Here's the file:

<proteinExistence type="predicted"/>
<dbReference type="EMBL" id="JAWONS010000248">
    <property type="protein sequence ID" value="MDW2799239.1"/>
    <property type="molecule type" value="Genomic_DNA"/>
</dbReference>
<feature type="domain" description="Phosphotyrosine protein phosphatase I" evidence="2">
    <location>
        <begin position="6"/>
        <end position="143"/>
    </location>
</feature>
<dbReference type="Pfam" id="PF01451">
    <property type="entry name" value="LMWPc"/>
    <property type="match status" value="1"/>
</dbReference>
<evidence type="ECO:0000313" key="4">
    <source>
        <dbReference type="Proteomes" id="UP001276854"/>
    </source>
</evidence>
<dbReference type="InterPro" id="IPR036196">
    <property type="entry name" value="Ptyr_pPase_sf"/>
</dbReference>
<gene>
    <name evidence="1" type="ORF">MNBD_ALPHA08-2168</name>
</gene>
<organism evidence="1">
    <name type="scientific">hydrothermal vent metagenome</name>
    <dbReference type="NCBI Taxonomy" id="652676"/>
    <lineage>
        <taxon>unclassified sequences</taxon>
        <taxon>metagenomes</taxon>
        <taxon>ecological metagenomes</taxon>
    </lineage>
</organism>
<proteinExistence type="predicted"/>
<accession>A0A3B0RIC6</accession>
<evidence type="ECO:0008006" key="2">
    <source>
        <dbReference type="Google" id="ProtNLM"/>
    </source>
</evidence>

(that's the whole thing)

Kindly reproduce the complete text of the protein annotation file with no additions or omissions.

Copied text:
<proteinExistence type="predicted"/>
<dbReference type="EMBL" id="JAWONS010000248">
    <property type="protein sequence ID" value="MDW2799239.1"/>
    <property type="molecule type" value="Genomic_DNA"/>
</dbReference>
<feature type="domain" description="Phosphotyrosine protein phosphatase I" evidence="2">
    <location>
        <begin position="6"/>
        <end position="143"/>
    </location>
</feature>
<dbReference type="Pfam" id="PF01451">
    <property type="entry name" value="LMWPc"/>
    <property type="match status" value="1"/>
</dbReference>
<evidence type="ECO:0000313" key="4">
    <source>
        <dbReference type="Proteomes" id="UP001276854"/>
    </source>
</evidence>
<dbReference type="InterPro" id="IPR036196">
    <property type="entry name" value="Ptyr_pPase_sf"/>
</dbReference>
<gene>
    <name evidence="1" type="ORF">MNBD_ALPHA08-2168</name>
</gene>
<organism evidence="1">
    <name type="scientific">hydrothermal vent metagenome</name>
    <dbReference type="NCBI Taxonomy" id="652676"/>
    <lineage>
        <taxon>unclassified sequences</taxon>
        <taxon>metagenomes</taxon>
        <taxon>ecological metagenomes</taxon>
    </lineage>
</organism>
<proteinExistence type="predicted"/>
<accession>A0A3B0RIC6</accession>
<evidence type="ECO:0008006" key="2">
    <source>
        <dbReference type="Google" id="ProtNLM"/>
    </source>
</evidence>